There’s a novel in that bus garage somewhere
April 27, 2012 § Leave a comment
I’ve been reading Alexander Solzhenitsyn’s novel One Day in the Life of Ivan Denisovich. The following passage reminds me of my time working as an admin temp in a bus garage in North London in January. In this scene the hero has just entered the office that serves the power-station construction site which he and other prisoners are working on:
The heat in the office was like in the bath-house, it seemed to him. The sun, shining through the melting frost on the windows, played on the wall opposite not angrily as it did on top of the power-station, but cheerfully. And the smoke from Tsesar’s pipe drifted across the broad sunbeam like incense in church. And the stove glowed red-hot, it had been so well fed – the brutes! The pipes were red-hot, too.
In such warmth, you had only to sit down for a moment, and you’d be fast asleep.
There were two rooms in the office. The second, the Chief Work-Superintendant’s, had its door half-open, and from it thundered the voice of its occupant:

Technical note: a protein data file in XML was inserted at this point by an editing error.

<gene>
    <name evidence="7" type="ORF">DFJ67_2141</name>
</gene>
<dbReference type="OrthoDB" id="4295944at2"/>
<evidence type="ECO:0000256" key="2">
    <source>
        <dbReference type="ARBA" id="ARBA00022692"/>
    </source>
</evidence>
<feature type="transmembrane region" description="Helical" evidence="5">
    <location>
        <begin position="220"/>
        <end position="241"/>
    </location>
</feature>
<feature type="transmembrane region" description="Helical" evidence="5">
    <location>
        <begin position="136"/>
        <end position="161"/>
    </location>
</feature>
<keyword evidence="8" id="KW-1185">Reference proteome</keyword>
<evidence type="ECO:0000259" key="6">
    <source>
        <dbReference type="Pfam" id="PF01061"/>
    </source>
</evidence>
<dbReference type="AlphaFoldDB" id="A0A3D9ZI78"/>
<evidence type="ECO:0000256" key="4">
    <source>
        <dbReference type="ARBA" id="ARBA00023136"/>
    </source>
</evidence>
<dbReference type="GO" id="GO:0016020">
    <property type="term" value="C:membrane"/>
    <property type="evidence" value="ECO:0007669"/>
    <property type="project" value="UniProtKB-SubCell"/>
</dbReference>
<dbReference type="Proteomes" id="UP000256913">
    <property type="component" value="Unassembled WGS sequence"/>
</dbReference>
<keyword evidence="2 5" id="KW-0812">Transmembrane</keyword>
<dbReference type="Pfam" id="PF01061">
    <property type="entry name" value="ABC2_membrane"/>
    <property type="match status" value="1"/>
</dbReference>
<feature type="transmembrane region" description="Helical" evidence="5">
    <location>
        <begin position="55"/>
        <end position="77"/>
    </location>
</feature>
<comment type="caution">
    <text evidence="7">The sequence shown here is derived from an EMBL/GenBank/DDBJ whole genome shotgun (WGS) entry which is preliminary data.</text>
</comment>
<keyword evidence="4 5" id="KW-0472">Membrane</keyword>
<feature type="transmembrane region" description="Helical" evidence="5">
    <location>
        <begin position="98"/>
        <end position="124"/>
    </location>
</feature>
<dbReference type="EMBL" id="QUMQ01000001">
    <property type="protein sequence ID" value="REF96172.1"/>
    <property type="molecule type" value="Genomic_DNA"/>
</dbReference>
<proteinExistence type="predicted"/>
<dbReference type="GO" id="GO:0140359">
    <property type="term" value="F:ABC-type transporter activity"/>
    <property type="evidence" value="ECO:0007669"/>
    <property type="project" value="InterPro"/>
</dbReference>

“We’ve been spending too much on labour, and we’ve been spending too much on building materials. The prisoners have been chopping up expensive boards, not to speak of prefab panels, and burning them in their shelters, and you notice nothing. And the other day they were unloading cement near the stores in a strong wind, and then carrying it in barrows for up to ten yards, with the result that the whole area around the stores ankle-deep in cement, and the prisoners covered with the stuff. What a waste!”
The Chief Work-Superintendant must have been having a conference – with the foremen.
The orderly was sitting dreamily on a stool in the corner by the entrance. Beyond was Shkuropatenko, B-219, looking like a bent pole, staring wall-eyed through the window, even now looking to see if anybody tried to get away with his prefabs.
(Alexander Solzhenitsyn, 1970 Sphere Books London edition, trans Gillon Aitken, One Day in the Life of Ivan Denisovich pages 74-5)